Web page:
Strug­gle vet­er­ans lead the fight

Anti-apartheid ac­tivists are now us­ing their skills to force the state to de­liver so­cioe­co­nomic jus­tice

Mail & Guardian - - News - Ra’eesa Pather

It started with just one po­lice of­fi­cer but then more formed a crowd around her. As they forced her to the ground, with bursts of stun grenades ex­plod­ing in the back­ground, Hen­ri­ette Abra­hams saw their stony faces look­ing down at her. When they pulled her to her feet, six pairs of arms tightly coiled around her body, she con­tin­ued to re­sist the ar­rest.

“Fok them,” Abra­hams said as the po­lice marched her to their van.

It was Septem­ber 25 and Abra­hams had been lead­ing a protest against gang­ster­ism in Bon­te­heuwel. On that day, the res­i­dents of the Cape Flats had at­tempted to shut down ma­jor ar­te­rial roads in their ar­eas to protest against the vi­o­lence.

The shut­down move­ment be­gan at the end of Au­gust in Cape Town and has spread to ar­eas rocked by gang vi­o­lence in Gaut­eng.

The slo­gan on Abra­hams’s plac­ard read: “The power of the peo­ple is stronger than the peo­ple in power.” She knows this first-hand.

She saw it at the fu­neral of Anton Fran­sch 29 years ago on a mourn­ful day in Bon­te­heuwel. Fran­sch was just 20 years old. He had been a com­man­der in Umkhonto weSizwe (MK) and he was killed af­ter a seven-hour gun bat­tle with po­lice in Athlone, Cape Town, where he was hid­ing.

His shat­tered body was found in­side the house. The po­lice claimed he had com­mit­ted sui­cide but a neigh­bour, Basil Snayer, told the Truth and Rec­on­cil­i­a­tion Com­mis­sion that he had seen a po­lice of­fi­cer throw some­thing into the house mo­ments be­fore the ex­plo­sion. An­other free­dom fighter in Bon­te­heuwel had died a vi­o­lent death.

Abra­hams had seen it many times be­fore she stood at the front of Fran­sch’s fu­neral pro­ces­sion. A pho­to­graph by Omar Bad­sha shows her stand­ing straight, with the cof­fin be­hind her, the side of her right hand touch­ing the cor­ner of her eye in a salute. She was 19 years old and the only woman close to the cof­fin.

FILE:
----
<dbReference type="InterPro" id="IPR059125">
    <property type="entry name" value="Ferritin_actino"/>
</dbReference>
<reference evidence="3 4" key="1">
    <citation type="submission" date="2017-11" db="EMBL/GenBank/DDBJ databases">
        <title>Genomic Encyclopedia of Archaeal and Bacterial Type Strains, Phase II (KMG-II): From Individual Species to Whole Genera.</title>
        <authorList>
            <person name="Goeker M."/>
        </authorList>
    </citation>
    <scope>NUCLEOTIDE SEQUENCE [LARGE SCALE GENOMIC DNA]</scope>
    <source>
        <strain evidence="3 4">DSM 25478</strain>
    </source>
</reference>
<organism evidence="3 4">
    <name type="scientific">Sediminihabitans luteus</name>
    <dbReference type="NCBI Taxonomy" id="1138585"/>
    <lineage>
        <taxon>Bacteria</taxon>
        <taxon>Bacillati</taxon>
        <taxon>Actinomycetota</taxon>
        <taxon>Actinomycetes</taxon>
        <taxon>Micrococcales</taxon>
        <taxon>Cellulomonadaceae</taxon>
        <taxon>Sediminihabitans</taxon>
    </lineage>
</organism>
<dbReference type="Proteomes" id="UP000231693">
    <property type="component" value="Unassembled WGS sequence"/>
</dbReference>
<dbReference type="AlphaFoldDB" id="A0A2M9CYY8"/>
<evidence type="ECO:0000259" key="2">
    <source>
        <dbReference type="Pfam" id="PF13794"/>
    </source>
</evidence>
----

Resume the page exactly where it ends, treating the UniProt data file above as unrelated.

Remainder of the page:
By that time, Abra­hams had been ar­rested 14 times and, in her ma­tric year, she had spent five months in de­ten­tion. She had started her po­lit­i­cal ed­u­ca­tion with Fran­sch and Ash­ley Kriel, the beloved MK mar­tyr of Bon­te­heuwel, at the Bon­te­heuwel High School.

“Since the age of 13, I have been con­sci­en­tised into the move­ment,” she re­calls.

Even­tu­ally she would be­come a mem­ber of the United Demo­cratic Front (UDF) and then the ANC. When Kriel, Fran­sch and oth­ers — the top-tier lead­er­ship of the or­gan­ised struc­tures — left the coun­try to train with MK, Abra­hams was among those who rose up the lo­cal lead­er­ship ranks.

“As Bon­te­heuwel in the Western Cape, we were quite a hot spot for [min­is­ter of law and or­der] Adri­aan Vlok and all of those peo­ple. We had a very mil­i­tant his­tory. Some of our peo­ple left and joined the ANC in the camps. Some of our peo­ple stayed, like my­self.”

Years later, she mar­ried and left Bon­te­heuwel. But she re­turned when she di­vorced, de­cid­ing to leave her only child, a son, with his fa­ther be­cause Bon­te­heuwel is too dan­ger­ous to raise a young man.

This is what her fight now is about. The gang­ster­ism and drug ad­dic­tion have be­come in­tol­er­a­ble and Abra­hams has had enough.

“To­day, we are the par­ents and the grand­par­ents of our youth be­ing shot and killed on our streets. We are the par­ents and the grand­par­ents of these drug-ad­dicted chil­dren. We are the par­ents and the grand­par­ents of our lit­tle girls be­ing raped,” she says.

“We have a con­scious­ness as par­ents be­cause of that time that we were in our youth, and we have the or­gan­is­ing and mo­bil­i­sa­tion tools to or­gan­ise for peo­ple’s power. And that I think is what gov­ern­ment must re­alise.”

The mil­i­tant pri­est

Fa­ther Michael Weeder is 77km from Bon­te­heuwel, in the Over­berg town of Botriv­ier in the Western Cape. It has been two weeks since the video of Abra­hams’ ar­rest went vi­ral, cat­a­pult­ing her as a hero­ine of the anti-gang move­ment. He still feels in­spired by her ac­tivism.